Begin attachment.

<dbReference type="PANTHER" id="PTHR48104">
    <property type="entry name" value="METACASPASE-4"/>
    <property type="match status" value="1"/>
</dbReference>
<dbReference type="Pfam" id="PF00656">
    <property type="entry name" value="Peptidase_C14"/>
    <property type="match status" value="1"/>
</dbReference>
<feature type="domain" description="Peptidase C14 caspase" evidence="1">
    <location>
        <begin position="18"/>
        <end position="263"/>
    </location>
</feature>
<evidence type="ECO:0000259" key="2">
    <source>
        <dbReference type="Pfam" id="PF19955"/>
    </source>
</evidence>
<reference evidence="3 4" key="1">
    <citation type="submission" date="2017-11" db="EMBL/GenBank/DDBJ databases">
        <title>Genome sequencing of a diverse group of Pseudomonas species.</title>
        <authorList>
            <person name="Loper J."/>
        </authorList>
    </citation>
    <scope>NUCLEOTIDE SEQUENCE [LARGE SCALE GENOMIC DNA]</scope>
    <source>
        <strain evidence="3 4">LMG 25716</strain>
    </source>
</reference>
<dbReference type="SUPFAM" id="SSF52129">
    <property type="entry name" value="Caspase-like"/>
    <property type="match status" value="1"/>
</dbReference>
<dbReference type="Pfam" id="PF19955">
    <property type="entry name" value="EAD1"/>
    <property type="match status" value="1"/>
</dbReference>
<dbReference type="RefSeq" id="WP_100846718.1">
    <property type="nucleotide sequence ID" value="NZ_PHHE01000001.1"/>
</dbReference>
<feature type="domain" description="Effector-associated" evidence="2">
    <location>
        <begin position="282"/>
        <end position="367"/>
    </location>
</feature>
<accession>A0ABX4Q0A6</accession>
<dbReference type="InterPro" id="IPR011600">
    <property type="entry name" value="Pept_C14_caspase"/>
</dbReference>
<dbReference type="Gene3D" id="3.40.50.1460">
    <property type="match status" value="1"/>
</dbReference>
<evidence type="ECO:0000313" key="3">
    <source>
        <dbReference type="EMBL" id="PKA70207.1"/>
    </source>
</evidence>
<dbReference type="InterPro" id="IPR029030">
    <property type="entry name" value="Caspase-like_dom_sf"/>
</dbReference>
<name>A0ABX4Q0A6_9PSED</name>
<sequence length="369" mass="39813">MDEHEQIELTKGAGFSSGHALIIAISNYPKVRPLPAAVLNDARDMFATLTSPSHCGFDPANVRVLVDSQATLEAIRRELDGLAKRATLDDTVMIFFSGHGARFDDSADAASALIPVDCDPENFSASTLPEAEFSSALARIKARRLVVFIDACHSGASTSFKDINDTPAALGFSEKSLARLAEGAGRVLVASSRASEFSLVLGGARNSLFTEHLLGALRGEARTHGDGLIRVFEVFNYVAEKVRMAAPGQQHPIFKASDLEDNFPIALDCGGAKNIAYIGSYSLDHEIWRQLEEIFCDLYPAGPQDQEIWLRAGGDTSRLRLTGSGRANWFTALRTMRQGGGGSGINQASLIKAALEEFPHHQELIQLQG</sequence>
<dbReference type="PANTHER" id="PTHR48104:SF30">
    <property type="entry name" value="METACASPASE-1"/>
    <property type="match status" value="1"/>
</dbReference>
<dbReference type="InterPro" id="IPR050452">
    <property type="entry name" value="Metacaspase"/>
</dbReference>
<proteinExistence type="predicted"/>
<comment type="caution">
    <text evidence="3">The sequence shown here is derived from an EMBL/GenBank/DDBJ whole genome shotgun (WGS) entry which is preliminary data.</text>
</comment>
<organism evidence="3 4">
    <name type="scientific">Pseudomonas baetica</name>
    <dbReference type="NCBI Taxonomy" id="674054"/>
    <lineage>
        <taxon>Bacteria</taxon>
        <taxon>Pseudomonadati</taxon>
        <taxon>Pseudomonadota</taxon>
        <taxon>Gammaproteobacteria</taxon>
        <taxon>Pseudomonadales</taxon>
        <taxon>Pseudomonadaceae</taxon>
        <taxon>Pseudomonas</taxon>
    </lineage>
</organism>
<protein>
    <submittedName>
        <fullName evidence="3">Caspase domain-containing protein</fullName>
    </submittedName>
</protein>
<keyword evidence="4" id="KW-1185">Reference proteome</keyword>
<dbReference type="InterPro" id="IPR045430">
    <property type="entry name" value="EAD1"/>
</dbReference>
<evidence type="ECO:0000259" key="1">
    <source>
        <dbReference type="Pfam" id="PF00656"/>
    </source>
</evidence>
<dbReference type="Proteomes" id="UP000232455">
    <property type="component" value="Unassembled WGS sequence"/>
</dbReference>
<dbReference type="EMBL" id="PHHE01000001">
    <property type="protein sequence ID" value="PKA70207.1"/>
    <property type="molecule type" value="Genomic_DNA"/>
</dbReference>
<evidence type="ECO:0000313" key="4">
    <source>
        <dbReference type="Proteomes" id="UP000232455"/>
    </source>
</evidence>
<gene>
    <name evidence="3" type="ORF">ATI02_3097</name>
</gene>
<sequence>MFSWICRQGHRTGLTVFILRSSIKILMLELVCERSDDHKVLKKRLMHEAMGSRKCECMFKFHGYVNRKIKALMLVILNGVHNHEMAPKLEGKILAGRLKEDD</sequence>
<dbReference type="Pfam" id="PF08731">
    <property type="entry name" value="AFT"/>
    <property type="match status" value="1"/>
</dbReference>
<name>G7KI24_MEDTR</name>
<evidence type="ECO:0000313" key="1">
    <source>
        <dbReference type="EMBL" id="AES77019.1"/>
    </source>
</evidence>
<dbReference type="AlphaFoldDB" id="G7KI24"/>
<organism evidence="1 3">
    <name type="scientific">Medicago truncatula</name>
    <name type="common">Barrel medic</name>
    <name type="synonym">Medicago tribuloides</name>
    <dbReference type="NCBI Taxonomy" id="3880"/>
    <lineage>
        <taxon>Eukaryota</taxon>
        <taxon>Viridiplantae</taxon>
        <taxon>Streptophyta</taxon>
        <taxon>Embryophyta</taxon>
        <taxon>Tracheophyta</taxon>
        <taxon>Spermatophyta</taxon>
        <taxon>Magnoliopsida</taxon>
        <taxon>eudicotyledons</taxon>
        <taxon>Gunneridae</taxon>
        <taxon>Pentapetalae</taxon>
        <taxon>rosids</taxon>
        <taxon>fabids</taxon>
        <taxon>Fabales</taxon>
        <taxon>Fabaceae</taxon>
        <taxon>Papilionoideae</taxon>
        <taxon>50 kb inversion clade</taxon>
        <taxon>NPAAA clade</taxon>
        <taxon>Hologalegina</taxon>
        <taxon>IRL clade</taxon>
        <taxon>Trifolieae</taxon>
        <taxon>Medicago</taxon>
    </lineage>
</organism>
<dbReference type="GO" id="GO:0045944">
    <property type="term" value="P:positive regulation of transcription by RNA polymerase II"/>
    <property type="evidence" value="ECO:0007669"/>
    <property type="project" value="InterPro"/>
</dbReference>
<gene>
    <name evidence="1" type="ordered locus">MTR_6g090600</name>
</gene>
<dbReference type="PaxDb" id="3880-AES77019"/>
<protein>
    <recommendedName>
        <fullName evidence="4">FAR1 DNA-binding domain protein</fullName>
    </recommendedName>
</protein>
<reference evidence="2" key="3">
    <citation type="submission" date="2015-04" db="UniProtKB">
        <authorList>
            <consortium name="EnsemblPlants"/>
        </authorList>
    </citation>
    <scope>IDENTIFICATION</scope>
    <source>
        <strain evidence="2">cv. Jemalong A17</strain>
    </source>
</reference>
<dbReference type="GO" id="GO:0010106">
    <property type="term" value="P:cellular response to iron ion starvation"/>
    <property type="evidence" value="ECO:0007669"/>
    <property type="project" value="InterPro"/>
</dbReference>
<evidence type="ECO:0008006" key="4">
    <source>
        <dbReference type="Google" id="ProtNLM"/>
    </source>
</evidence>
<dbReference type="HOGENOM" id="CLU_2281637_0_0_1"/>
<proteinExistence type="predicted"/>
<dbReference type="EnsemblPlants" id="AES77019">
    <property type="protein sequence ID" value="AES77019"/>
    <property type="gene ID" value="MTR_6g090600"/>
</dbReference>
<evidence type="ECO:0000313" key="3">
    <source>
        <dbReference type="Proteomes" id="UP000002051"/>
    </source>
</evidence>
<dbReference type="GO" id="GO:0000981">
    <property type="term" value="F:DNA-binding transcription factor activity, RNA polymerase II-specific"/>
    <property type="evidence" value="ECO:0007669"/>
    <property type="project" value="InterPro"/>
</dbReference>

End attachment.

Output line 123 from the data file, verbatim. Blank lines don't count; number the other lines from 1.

</dbReference>